SIOUX FALLS, S.D. (KELO) — One survey of current South Dakota appraisers showed a majority aren’t in favor of changes to the state’s Appraiser Certification Program (ACP).
On Thursday, the Legislature’s Government Operations and Audit Committee will discuss changes to the ACP, which is under the Department of Labor and Regulation. Requested to speak with the 12-person committee are DLR Secretary Marcia Hultman, former ACP director Sherry Bren and Sandra Gresh, the current president of the Professional Appraisers Association of South Dakota (PAASD).
In a letter posted with the agenda late Wednesday, Bren notified the committee she won’t be attending the meeting.
In advance of Thursday’s meeting, Gresh and members of PAASD submitted more than 40 pages on concerns about “proposed administrative rule revisions affecting the appraisal profession.”
Thursday’s meetings with lawmakers come after a story was published by The Associated Press revealing a meeting between Gov. Kristi Noem, her daughter, Kassidy Peters, and Bren, who had denied Peters’ application for an appraiser license. Peters later obtained her appraiser certification.
Gresh said two days after the AP report, she was “saddened” and “surprised” by Noem’s apparent meeting. Noem, in a video response to the AP story said she never “asked for special treatment for Kassidy” and added she’s “heard for years about how difficult it is to become an appraiser in South Dakota.”
Noem said her administration “started fixing” the process to become an appraiser.
“This system had been broken for decades,” Noem said. “Appraisers weren’t getting certified and South Dakotans were having to wait much longer to buy a home than in other states.”
Noem added she’s looking at more ways to “streamline” the appraiser process in South Dakota.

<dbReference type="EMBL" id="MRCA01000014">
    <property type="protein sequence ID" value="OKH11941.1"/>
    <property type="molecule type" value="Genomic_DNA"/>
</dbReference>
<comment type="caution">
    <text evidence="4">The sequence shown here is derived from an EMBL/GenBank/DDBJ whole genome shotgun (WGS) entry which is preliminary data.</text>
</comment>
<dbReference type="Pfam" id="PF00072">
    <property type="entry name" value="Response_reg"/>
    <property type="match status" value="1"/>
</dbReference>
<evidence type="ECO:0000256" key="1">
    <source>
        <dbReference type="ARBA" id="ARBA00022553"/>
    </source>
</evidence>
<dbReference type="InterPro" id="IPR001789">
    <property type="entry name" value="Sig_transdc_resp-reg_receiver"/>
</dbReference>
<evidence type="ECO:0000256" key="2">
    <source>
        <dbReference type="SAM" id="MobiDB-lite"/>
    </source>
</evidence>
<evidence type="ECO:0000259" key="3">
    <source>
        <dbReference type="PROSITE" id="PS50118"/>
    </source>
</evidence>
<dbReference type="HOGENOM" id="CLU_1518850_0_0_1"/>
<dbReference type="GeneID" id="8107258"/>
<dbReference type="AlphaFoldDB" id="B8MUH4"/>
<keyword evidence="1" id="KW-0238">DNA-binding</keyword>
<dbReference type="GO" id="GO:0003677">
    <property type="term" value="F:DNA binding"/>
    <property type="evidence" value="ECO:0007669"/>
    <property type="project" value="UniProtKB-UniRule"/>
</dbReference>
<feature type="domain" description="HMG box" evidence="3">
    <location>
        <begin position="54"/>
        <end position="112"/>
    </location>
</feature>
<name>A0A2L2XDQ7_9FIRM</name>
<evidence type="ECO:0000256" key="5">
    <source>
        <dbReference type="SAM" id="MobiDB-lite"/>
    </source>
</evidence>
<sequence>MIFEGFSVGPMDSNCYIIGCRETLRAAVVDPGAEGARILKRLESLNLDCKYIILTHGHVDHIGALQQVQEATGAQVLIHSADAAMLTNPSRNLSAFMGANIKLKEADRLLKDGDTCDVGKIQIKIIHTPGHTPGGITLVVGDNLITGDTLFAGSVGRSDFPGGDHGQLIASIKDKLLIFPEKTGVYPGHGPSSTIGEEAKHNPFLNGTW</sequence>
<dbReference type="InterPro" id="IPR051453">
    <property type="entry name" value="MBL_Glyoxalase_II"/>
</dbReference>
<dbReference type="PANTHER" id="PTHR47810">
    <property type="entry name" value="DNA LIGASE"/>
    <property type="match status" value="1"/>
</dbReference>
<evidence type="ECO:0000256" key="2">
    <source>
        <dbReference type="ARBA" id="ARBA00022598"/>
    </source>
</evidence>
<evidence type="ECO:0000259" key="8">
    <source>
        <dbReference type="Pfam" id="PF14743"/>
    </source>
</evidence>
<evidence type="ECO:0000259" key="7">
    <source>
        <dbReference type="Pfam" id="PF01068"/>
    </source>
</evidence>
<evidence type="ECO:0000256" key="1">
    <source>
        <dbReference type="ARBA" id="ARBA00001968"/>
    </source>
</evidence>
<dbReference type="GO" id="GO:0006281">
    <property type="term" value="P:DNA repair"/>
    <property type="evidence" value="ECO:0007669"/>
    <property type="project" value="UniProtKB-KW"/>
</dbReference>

In a letter sent to the DLR, Gresh stressed members of the PAASD have “never” written in opposition to the notification process of rule revisions or the content of proposed rule revisions.
She said the ACP “was deficient in its notification of the current proposed administrative rule revisions to the public, the profession, and other interested persons.”
The PAASD conducted an appraiser survey from Oct. 14 through Oct. 20 to 252 “credentialed appraisers that reside in South Dakota.” The survey was completed by 195 of the 252 appraisers, which is 77.4% and Gresh described it as an extremely high participation rate. The survey included appraisers who have been credentialed for less than a year to some who have more than 25 years of a credentialed SD.
More than 70% of the 195 South Dakota appraisers surveyed said they opposed rule changes to “required inspections by a supervisory appraiser with the appraiser-trainee” and the “national appraiser-trainee exam” required to become a state-registered appraiser.
There were 97 comments from appraisers related to the national trainee exam. South Dakota is one of only five states requiring a person to pass the national appraiser-trainee exam before obtaining the appraiser-trainee credential. But the PAASD also notes South Dakota is one of only four states allowing appraiser-trainees to complete an appraisal and appraisal report without a supervisor in certain instances.
Amy Frink, the Vice President of PAASD, told KELOLAND News earlier this month the national appraiser-trainee exam is “more of an aptitude and basic concepts test” and trainees could take it “as many times as it takes.”
One of the 97 comments from South Dakota appraisers supported the national exam saying “the exam shows basic competence it should be part of the process. Allowing trainees to do appraisals without this exam seems hazardous to the profession.”
An opposing comment says “If the trainee has a passing grade on each of the required courses. They should not need to pass a national exam.”
On the direct question of eliminating the current national appraiser-trainee examination, 148 respondents voted “No” while 31 voted “Yes” and 12 voted “not sure.”
The Executive Director of the Appraisal Subcommittee (ASC), which monitors each state’s appraiser licensing and certification regulatory programs, told KELOLAND News “there’s nothing like” the appraiser industry. There’s a set of federal minimum standards and requirements as well as varying state standards and regulations.
The ASC is currently undergoing a “comprehensive legal and policy review of appraiser qualification criteria.”
The South Dakota Department of Labor and Regulation ended up paying a $200,000 settlement payment to Bren. Bren had met with Hultman on Nov. 24 to discuss some of Hultman’s concerns about the appraiser certification program, Bren’s complaint said. On Dec. 1, Hultman asked Bren to leave her state role in six months, the complaint said.